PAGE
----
Mounting storage concerns: Who’s responsible?
[link to analysis.nuclearenergyinsider.com
After 50 years of generating nuclear power and with approximately 67,000 tons of fuel being temporarily stored at about 75 operating and shutdown nuclear facilities,
the United States is still at crossroads regarding what will be the nation’s policy for the disposition of its spent nuclear fuel.
Safety concerns also surround abandoned radioactive materials, known as orphan sources. These sealed sources of radioactive material are usually found in a condition that requires their removal to protect public safety from a radiological threat,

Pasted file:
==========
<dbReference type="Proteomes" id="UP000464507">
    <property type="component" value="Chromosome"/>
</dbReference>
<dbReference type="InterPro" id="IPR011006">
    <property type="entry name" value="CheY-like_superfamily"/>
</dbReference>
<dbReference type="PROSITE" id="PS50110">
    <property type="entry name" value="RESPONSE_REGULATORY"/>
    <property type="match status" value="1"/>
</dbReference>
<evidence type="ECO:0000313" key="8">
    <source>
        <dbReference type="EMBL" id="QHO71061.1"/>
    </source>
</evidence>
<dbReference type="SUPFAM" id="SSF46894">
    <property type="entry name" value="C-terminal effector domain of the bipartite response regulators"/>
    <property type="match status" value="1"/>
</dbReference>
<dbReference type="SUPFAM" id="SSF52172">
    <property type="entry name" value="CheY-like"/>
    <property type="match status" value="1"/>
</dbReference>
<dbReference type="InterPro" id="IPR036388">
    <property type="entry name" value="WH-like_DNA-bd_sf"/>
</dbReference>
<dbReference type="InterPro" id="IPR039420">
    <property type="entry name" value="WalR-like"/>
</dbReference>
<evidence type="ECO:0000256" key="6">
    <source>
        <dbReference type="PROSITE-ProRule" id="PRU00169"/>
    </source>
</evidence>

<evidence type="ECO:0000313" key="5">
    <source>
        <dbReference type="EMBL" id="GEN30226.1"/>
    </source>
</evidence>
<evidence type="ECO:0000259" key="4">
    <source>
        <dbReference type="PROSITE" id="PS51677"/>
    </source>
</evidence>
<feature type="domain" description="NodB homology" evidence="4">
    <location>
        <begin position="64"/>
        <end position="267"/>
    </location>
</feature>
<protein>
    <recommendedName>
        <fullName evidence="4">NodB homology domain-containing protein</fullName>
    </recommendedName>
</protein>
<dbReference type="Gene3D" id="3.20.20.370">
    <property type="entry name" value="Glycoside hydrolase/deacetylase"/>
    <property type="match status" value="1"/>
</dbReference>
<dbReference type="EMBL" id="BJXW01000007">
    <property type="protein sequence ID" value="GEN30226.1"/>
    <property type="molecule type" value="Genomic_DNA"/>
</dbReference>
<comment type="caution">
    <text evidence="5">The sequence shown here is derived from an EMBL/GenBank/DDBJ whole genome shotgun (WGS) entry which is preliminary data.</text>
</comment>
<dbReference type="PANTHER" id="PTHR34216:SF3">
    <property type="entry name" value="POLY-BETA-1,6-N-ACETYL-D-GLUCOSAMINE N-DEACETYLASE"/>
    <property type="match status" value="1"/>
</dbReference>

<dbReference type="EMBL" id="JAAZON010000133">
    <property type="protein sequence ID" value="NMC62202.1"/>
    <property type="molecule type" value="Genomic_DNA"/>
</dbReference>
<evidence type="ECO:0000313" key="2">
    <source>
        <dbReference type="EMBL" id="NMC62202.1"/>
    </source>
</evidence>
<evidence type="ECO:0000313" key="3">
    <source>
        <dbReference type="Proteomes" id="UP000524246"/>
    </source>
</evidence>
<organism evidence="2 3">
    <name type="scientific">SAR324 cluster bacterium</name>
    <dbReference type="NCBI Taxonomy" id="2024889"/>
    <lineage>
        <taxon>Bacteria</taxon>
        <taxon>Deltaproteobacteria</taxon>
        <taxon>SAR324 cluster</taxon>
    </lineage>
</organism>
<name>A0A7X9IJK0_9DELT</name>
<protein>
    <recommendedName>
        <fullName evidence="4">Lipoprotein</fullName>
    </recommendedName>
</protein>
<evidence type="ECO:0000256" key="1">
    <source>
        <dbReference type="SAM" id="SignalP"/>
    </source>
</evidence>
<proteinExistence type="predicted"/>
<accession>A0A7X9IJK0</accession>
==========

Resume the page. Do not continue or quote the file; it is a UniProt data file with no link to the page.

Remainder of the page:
or at a place for which a responsible party cannot be readily indentified.
The National Nuclear Security Administration’s Off-Site Source Recovery Project was created for this purpose – to remove excess, unwanted, or abandoned radioactive sealed sources – and has so far recovered more than 29,100 sources from around 1,000 sites across the U.S.
“Since this (UNF storage) has already been paid for via the utility NWF payments to the US Treasury of around $26bn, the NWF should be the source of funding. This is what it was created for and there is no excuse for not using it for its intended purpose. This again was recommended by the BRC”, says Barrett.
More than 60 lawsuits have been filed against the DOE by energy firms as a result of the federal government’s failure to begin disposing of UNF in 1998 as mandated by the Nuclear Waste Policy Act, and while billions of dollars in damages have been awarded, dozens of lawsuits remain pending.